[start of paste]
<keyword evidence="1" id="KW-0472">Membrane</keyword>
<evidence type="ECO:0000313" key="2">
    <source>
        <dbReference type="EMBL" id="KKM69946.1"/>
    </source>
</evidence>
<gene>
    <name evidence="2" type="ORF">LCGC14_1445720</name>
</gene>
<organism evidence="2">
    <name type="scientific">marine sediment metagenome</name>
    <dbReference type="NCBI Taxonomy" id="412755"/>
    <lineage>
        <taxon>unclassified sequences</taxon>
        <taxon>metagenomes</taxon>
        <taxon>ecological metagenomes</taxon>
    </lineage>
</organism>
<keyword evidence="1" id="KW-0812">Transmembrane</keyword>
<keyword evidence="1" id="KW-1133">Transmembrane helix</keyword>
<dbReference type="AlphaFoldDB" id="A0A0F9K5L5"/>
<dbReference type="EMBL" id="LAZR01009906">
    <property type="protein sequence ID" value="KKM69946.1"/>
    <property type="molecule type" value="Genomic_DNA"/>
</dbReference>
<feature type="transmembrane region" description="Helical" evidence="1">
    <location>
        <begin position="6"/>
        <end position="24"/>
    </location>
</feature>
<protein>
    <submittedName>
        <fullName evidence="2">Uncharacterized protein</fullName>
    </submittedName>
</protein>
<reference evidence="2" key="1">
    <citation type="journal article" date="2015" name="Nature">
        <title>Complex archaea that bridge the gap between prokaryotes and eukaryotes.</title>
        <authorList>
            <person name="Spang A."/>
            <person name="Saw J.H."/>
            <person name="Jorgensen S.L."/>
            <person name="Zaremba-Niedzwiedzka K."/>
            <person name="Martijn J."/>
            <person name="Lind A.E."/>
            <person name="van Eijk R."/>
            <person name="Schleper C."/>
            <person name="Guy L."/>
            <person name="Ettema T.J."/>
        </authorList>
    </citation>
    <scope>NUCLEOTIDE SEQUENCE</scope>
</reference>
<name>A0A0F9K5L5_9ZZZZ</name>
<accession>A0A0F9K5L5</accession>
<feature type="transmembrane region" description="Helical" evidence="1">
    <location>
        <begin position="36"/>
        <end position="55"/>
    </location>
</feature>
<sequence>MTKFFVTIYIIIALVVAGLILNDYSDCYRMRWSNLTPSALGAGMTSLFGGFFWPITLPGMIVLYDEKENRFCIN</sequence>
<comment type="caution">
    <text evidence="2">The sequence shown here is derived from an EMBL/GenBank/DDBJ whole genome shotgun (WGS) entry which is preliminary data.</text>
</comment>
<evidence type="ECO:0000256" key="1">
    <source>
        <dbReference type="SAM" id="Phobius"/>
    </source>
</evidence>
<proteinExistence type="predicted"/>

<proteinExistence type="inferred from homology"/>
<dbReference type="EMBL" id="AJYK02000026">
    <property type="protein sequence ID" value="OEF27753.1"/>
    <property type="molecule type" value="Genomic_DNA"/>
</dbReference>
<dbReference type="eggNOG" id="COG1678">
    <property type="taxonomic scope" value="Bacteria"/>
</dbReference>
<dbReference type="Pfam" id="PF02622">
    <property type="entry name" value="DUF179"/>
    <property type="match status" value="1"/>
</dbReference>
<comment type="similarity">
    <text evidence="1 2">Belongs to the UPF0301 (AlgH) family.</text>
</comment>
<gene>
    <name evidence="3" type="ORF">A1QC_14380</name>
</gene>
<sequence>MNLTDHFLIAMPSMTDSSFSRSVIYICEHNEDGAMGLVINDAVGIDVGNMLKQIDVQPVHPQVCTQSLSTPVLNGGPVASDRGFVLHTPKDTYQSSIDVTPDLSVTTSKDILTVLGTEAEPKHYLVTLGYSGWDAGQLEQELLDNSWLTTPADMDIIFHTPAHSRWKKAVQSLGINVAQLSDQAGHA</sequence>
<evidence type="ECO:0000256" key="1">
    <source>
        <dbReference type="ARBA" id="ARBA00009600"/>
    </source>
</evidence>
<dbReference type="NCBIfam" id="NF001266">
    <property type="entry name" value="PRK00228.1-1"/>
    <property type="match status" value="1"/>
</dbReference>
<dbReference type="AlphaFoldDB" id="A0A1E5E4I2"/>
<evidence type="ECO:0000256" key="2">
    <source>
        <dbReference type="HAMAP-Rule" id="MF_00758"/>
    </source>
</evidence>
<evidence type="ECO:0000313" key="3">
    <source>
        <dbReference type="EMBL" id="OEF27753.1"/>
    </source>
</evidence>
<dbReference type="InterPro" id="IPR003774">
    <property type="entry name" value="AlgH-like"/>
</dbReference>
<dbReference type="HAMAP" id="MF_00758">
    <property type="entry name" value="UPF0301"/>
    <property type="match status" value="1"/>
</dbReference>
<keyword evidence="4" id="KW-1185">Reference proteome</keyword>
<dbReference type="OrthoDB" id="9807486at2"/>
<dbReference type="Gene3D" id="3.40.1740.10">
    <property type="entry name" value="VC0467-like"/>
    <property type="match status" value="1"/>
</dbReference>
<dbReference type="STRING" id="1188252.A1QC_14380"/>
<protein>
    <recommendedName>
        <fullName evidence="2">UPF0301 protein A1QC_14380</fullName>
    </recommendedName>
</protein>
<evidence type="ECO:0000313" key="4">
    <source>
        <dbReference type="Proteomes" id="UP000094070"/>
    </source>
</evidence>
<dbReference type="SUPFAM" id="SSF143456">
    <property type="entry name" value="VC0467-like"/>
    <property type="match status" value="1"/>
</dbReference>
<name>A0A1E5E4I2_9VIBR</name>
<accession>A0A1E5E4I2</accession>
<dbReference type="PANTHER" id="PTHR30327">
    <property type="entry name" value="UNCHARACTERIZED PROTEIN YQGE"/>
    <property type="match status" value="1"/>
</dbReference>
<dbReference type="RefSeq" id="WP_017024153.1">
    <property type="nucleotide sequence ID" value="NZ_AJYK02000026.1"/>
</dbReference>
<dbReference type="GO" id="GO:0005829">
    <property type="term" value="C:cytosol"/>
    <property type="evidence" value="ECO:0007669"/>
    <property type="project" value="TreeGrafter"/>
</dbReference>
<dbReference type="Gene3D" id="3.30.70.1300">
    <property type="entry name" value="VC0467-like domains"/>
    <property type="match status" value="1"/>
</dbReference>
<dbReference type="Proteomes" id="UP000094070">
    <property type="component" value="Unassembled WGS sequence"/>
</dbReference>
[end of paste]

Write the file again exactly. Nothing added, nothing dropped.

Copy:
<keyword evidence="1" id="KW-0472">Membrane</keyword>
<evidence type="ECO:0000313" key="2">
    <source>
        <dbReference type="EMBL" id="KKM69946.1"/>
    </source>
</evidence>
<gene>
    <name evidence="2" type="ORF">LCGC14_1445720</name>
</gene>
<organism evidence="2">
    <name type="scientific">marine sediment metagenome</name>
    <dbReference type="NCBI Taxonomy" id="412755"/>
    <lineage>
        <taxon>unclassified sequences</taxon>
        <taxon>metagenomes</taxon>
        <taxon>ecological metagenomes</taxon>
    </lineage>
</organism>
<keyword evidence="1" id="KW-0812">Transmembrane</keyword>
<keyword evidence="1" id="KW-1133">Transmembrane helix</keyword>
<dbReference type="AlphaFoldDB" id="A0A0F9K5L5"/>
<dbReference type="EMBL" id="LAZR01009906">
    <property type="protein sequence ID" value="KKM69946.1"/>
    <property type="molecule type" value="Genomic_DNA"/>
</dbReference>
<feature type="transmembrane region" description="Helical" evidence="1">
    <location>
        <begin position="6"/>
        <end position="24"/>
    </location>
</feature>
<protein>
    <submittedName>
        <fullName evidence="2">Uncharacterized protein</fullName>
    </submittedName>
</protein>
<reference evidence="2" key="1">
    <citation type="journal article" date="2015" name="Nature">
        <title>Complex archaea that bridge the gap between prokaryotes and eukaryotes.</title>
        <authorList>
            <person name="Spang A."/>
            <person name="Saw J.H."/>
            <person name="Jorgensen S.L."/>
            <person name="Zaremba-Niedzwiedzka K."/>
            <person name="Martijn J."/>
            <person name="Lind A.E."/>
            <person name="van Eijk R."/>
            <person name="Schleper C."/>
            <person name="Guy L."/>
            <person name="Ettema T.J."/>
        </authorList>
    </citation>
    <scope>NUCLEOTIDE SEQUENCE</scope>
</reference>
<name>A0A0F9K5L5_9ZZZZ</name>
<accession>A0A0F9K5L5</accession>
<feature type="transmembrane region" description="Helical" evidence="1">
    <location>
        <begin position="36"/>
        <end position="55"/>
    </location>
</feature>
<sequence>MTKFFVTIYIIIALVVAGLILNDYSDCYRMRWSNLTPSALGAGMTSLFGGFFWPITLPGMIVLYDEKENRFCIN</sequence>
<comment type="caution">
    <text evidence="2">The sequence shown here is derived from an EMBL/GenBank/DDBJ whole genome shotgun (WGS) entry which is preliminary data.</text>
</comment>
<evidence type="ECO:0000256" key="1">
    <source>
        <dbReference type="SAM" id="Phobius"/>
    </source>
</evidence>
<proteinExistence type="predicted"/>

<proteinExistence type="inferred from homology"/>
<dbReference type="EMBL" id="AJYK02000026">
    <property type="protein sequence ID" value="OEF27753.1"/>
    <property type="molecule type" value="Genomic_DNA"/>
</dbReference>
<dbReference type="eggNOG" id="COG1678">
    <property type="taxonomic scope" value="Bacteria"/>
</dbReference>
<dbReference type="Pfam" id="PF02622">
    <property type="entry name" value="DUF179"/>
    <property type="match status" value="1"/>
</dbReference>
<comment type="similarity">
    <text evidence="1 2">Belongs to the UPF0301 (AlgH) family.</text>
</comment>
<gene>
    <name evidence="3" type="ORF">A1QC_14380</name>
</gene>
<sequence>MNLTDHFLIAMPSMTDSSFSRSVIYICEHNEDGAMGLVINDAVGIDVGNMLKQIDVQPVHPQVCTQSLSTPVLNGGPVASDRGFVLHTPKDTYQSSIDVTPDLSVTTSKDILTVLGTEAEPKHYLVTLGYSGWDAGQLEQELLDNSWLTTPADMDIIFHTPAHSRWKKAVQSLGINVAQLSDQAGHA</sequence>
<evidence type="ECO:0000256" key="1">
    <source>
        <dbReference type="ARBA" id="ARBA00009600"/>
    </source>
</evidence>
<dbReference type="NCBIfam" id="NF001266">
    <property type="entry name" value="PRK00228.1-1"/>
    <property type="match status" value="1"/>
</dbReference>
<dbReference type="AlphaFoldDB" id="A0A1E5E4I2"/>
<evidence type="ECO:0000256" key="2">
    <source>
        <dbReference type="HAMAP-Rule" id="MF_00758"/>
    </source>
</evidence>
<evidence type="ECO:0000313" key="3">
    <source>
        <dbReference type="EMBL" id="OEF27753.1"/>
    </source>
</evidence>
<dbReference type="InterPro" id="IPR003774">
    <property type="entry name" value="AlgH-like"/>
</dbReference>
<dbReference type="HAMAP" id="MF_00758">
    <property type="entry name" value="UPF0301"/>
    <property type="match status" value="1"/>
</dbReference>
<keyword evidence="4" id="KW-1185">Reference proteome</keyword>
<dbReference type="OrthoDB" id="9807486at2"/>
<dbReference type="Gene3D" id="3.40.1740.10">
    <property type="entry name" value="VC0467-like"/>
    <property type="match status" value="1"/>
</dbReference>
<dbReference type="STRING" id="1188252.A1QC_14380"/>
<protein>
    <recommendedName>
        <fullName evidence="2">UPF0301 protein A1QC_14380</fullName>
    </recommendedName>
</protein>
<evidence type="ECO:0000313" key="4">
    <source>
        <dbReference type="Proteomes" id="UP000094070"/>
    </source>
</evidence>
<dbReference type="SUPFAM" id="SSF143456">
    <property type="entry name" value="VC0467-like"/>
    <property type="match status" value="1"/>
</dbReference>
<name>A0A1E5E4I2_9VIBR</name>
<accession>A0A1E5E4I2</accession>
<dbReference type="PANTHER" id="PTHR30327">
    <property type="entry name" value="UNCHARACTERIZED PROTEIN YQGE"/>
    <property type="match status" value="1"/>
</dbReference>
<dbReference type="RefSeq" id="WP_017024153.1">
    <property type="nucleotide sequence ID" value="NZ_AJYK02000026.1"/>
</dbReference>
<dbReference type="GO" id="GO:0005829">
    <property type="term" value="C:cytosol"/>
    <property type="evidence" value="ECO:0007669"/>
    <property type="project" value="TreeGrafter"/>
</dbReference>
<dbReference type="Gene3D" id="3.30.70.1300">
    <property type="entry name" value="VC0467-like domains"/>
    <property type="match status" value="1"/>
</dbReference>
<dbReference type="Proteomes" id="UP000094070">
    <property type="component" value="Unassembled WGS sequence"/>
</dbReference>